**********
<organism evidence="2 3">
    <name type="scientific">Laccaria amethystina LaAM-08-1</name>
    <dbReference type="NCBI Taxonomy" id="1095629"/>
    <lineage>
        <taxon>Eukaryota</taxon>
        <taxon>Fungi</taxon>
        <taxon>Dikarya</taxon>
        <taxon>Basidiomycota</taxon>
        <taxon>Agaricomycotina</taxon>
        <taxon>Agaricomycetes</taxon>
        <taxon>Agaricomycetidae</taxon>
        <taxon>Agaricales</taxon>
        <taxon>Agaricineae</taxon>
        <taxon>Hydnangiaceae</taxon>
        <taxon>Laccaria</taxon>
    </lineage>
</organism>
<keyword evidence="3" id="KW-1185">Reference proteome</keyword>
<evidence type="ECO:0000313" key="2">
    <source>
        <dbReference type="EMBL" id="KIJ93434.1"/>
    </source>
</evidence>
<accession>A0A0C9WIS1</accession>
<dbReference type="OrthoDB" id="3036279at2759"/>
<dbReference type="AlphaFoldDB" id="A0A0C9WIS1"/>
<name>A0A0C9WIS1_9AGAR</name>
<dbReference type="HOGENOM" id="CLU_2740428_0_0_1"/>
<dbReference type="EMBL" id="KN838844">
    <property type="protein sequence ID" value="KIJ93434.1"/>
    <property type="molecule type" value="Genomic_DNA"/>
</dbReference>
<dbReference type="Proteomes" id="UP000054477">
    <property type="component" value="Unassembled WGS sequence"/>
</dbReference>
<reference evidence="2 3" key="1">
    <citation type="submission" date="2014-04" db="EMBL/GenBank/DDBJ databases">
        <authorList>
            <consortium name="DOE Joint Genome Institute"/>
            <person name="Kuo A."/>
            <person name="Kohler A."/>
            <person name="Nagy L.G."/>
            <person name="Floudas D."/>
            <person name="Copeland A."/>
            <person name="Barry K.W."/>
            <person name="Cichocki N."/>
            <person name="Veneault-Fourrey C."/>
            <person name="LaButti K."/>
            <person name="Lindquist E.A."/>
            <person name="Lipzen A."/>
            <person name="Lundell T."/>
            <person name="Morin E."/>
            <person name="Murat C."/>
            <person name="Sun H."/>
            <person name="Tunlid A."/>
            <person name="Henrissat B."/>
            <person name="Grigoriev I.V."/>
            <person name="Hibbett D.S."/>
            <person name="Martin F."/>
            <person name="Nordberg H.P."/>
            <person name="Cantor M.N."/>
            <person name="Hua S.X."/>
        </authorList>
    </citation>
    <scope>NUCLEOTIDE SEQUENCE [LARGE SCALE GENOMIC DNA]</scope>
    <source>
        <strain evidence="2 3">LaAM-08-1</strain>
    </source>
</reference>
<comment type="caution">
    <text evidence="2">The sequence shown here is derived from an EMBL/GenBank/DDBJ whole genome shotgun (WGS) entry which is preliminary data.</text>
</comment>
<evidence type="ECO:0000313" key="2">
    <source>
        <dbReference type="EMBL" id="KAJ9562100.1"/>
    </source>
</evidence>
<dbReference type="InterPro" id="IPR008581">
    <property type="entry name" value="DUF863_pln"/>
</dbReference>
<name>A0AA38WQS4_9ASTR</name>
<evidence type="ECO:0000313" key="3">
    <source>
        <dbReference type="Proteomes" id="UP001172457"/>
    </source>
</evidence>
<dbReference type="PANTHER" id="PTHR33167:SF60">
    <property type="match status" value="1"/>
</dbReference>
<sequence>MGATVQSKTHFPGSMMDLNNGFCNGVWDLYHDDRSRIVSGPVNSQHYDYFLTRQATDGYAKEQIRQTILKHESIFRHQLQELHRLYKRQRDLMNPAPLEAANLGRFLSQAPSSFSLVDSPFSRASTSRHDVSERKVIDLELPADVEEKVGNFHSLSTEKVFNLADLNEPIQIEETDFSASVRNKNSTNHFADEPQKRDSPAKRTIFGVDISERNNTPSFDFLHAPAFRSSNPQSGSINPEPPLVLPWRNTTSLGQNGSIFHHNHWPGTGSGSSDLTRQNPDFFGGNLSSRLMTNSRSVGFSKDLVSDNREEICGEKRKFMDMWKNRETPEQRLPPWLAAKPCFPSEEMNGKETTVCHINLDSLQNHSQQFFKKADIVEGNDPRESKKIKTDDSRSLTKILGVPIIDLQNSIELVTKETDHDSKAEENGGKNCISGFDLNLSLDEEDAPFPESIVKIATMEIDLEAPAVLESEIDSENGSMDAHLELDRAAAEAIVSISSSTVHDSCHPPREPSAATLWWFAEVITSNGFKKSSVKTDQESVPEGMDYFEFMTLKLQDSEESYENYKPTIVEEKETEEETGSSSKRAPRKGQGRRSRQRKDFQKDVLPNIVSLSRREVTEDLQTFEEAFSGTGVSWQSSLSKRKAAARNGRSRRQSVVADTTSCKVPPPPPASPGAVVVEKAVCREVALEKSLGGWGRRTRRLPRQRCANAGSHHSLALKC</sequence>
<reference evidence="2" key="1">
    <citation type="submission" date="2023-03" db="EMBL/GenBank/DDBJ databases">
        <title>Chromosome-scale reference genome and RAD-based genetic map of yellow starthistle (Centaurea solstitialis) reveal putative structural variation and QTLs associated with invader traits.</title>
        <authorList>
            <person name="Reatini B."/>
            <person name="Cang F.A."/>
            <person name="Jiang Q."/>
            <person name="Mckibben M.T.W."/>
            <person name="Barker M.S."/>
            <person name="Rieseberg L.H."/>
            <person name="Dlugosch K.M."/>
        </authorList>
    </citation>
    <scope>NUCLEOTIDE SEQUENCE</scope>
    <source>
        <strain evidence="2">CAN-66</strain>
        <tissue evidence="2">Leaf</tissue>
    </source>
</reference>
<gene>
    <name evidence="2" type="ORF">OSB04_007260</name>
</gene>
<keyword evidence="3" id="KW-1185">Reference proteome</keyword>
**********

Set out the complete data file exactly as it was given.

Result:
<organism evidence="2 3">
    <name type="scientific">Laccaria amethystina LaAM-08-1</name>
    <dbReference type="NCBI Taxonomy" id="1095629"/>
    <lineage>
        <taxon>Eukaryota</taxon>
        <taxon>Fungi</taxon>
        <taxon>Dikarya</taxon>
        <taxon>Basidiomycota</taxon>
        <taxon>Agaricomycotina</taxon>
        <taxon>Agaricomycetes</taxon>
        <taxon>Agaricomycetidae</taxon>
        <taxon>Agaricales</taxon>
        <taxon>Agaricineae</taxon>
        <taxon>Hydnangiaceae</taxon>
        <taxon>Laccaria</taxon>
    </lineage>
</organism>
<keyword evidence="3" id="KW-1185">Reference proteome</keyword>
<evidence type="ECO:0000313" key="2">
    <source>
        <dbReference type="EMBL" id="KIJ93434.1"/>
    </source>
</evidence>
<accession>A0A0C9WIS1</accession>
<dbReference type="OrthoDB" id="3036279at2759"/>
<dbReference type="AlphaFoldDB" id="A0A0C9WIS1"/>
<name>A0A0C9WIS1_9AGAR</name>
<dbReference type="HOGENOM" id="CLU_2740428_0_0_1"/>
<dbReference type="EMBL" id="KN838844">
    <property type="protein sequence ID" value="KIJ93434.1"/>
    <property type="molecule type" value="Genomic_DNA"/>
</dbReference>
<dbReference type="Proteomes" id="UP000054477">
    <property type="component" value="Unassembled WGS sequence"/>
</dbReference>
<reference evidence="2 3" key="1">
    <citation type="submission" date="2014-04" db="EMBL/GenBank/DDBJ databases">
        <authorList>
            <consortium name="DOE Joint Genome Institute"/>
            <person name="Kuo A."/>
            <person name="Kohler A."/>
            <person name="Nagy L.G."/>
            <person name="Floudas D."/>
            <person name="Copeland A."/>
            <person name="Barry K.W."/>
            <person name="Cichocki N."/>
            <person name="Veneault-Fourrey C."/>
            <person name="LaButti K."/>
            <person name="Lindquist E.A."/>
            <person name="Lipzen A."/>
            <person name="Lundell T."/>
            <person name="Morin E."/>
            <person name="Murat C."/>
            <person name="Sun H."/>
            <person name="Tunlid A."/>
            <person name="Henrissat B."/>
            <person name="Grigoriev I.V."/>
            <person name="Hibbett D.S."/>
            <person name="Martin F."/>
            <person name="Nordberg H.P."/>
            <person name="Cantor M.N."/>
            <person name="Hua S.X."/>
        </authorList>
    </citation>
    <scope>NUCLEOTIDE SEQUENCE [LARGE SCALE GENOMIC DNA]</scope>
    <source>
        <strain evidence="2 3">LaAM-08-1</strain>
    </source>
</reference>
<comment type="caution">
    <text evidence="2">The sequence shown here is derived from an EMBL/GenBank/DDBJ whole genome shotgun (WGS) entry which is preliminary data.</text>
</comment>
<evidence type="ECO:0000313" key="2">
    <source>
        <dbReference type="EMBL" id="KAJ9562100.1"/>
    </source>
</evidence>
<dbReference type="InterPro" id="IPR008581">
    <property type="entry name" value="DUF863_pln"/>
</dbReference>
<name>A0AA38WQS4_9ASTR</name>
<evidence type="ECO:0000313" key="3">
    <source>
        <dbReference type="Proteomes" id="UP001172457"/>
    </source>
</evidence>
<dbReference type="PANTHER" id="PTHR33167:SF60">
    <property type="match status" value="1"/>
</dbReference>
<sequence>MGATVQSKTHFPGSMMDLNNGFCNGVWDLYHDDRSRIVSGPVNSQHYDYFLTRQATDGYAKEQIRQTILKHESIFRHQLQELHRLYKRQRDLMNPAPLEAANLGRFLSQAPSSFSLVDSPFSRASTSRHDVSERKVIDLELPADVEEKVGNFHSLSTEKVFNLADLNEPIQIEETDFSASVRNKNSTNHFADEPQKRDSPAKRTIFGVDISERNNTPSFDFLHAPAFRSSNPQSGSINPEPPLVLPWRNTTSLGQNGSIFHHNHWPGTGSGSSDLTRQNPDFFGGNLSSRLMTNSRSVGFSKDLVSDNREEICGEKRKFMDMWKNRETPEQRLPPWLAAKPCFPSEEMNGKETTVCHINLDSLQNHSQQFFKKADIVEGNDPRESKKIKTDDSRSLTKILGVPIIDLQNSIELVTKETDHDSKAEENGGKNCISGFDLNLSLDEEDAPFPESIVKIATMEIDLEAPAVLESEIDSENGSMDAHLELDRAAAEAIVSISSSTVHDSCHPPREPSAATLWWFAEVITSNGFKKSSVKTDQESVPEGMDYFEFMTLKLQDSEESYENYKPTIVEEKETEEETGSSSKRAPRKGQGRRSRQRKDFQKDVLPNIVSLSRREVTEDLQTFEEAFSGTGVSWQSSLSKRKAAARNGRSRRQSVVADTTSCKVPPPPPASPGAVVVEKAVCREVALEKSLGGWGRRTRRLPRQRCANAGSHHSLALKC</sequence>
<reference evidence="2" key="1">
    <citation type="submission" date="2023-03" db="EMBL/GenBank/DDBJ databases">
        <title>Chromosome-scale reference genome and RAD-based genetic map of yellow starthistle (Centaurea solstitialis) reveal putative structural variation and QTLs associated with invader traits.</title>
        <authorList>
            <person name="Reatini B."/>
            <person name="Cang F.A."/>
            <person name="Jiang Q."/>
            <person name="Mckibben M.T.W."/>
            <person name="Barker M.S."/>
            <person name="Rieseberg L.H."/>
            <person name="Dlugosch K.M."/>
        </authorList>
    </citation>
    <scope>NUCLEOTIDE SEQUENCE</scope>
    <source>
        <strain evidence="2">CAN-66</strain>
        <tissue evidence="2">Leaf</tissue>
    </source>
</reference>
<gene>
    <name evidence="2" type="ORF">OSB04_007260</name>
</gene>
<keyword evidence="3" id="KW-1185">Reference proteome</keyword>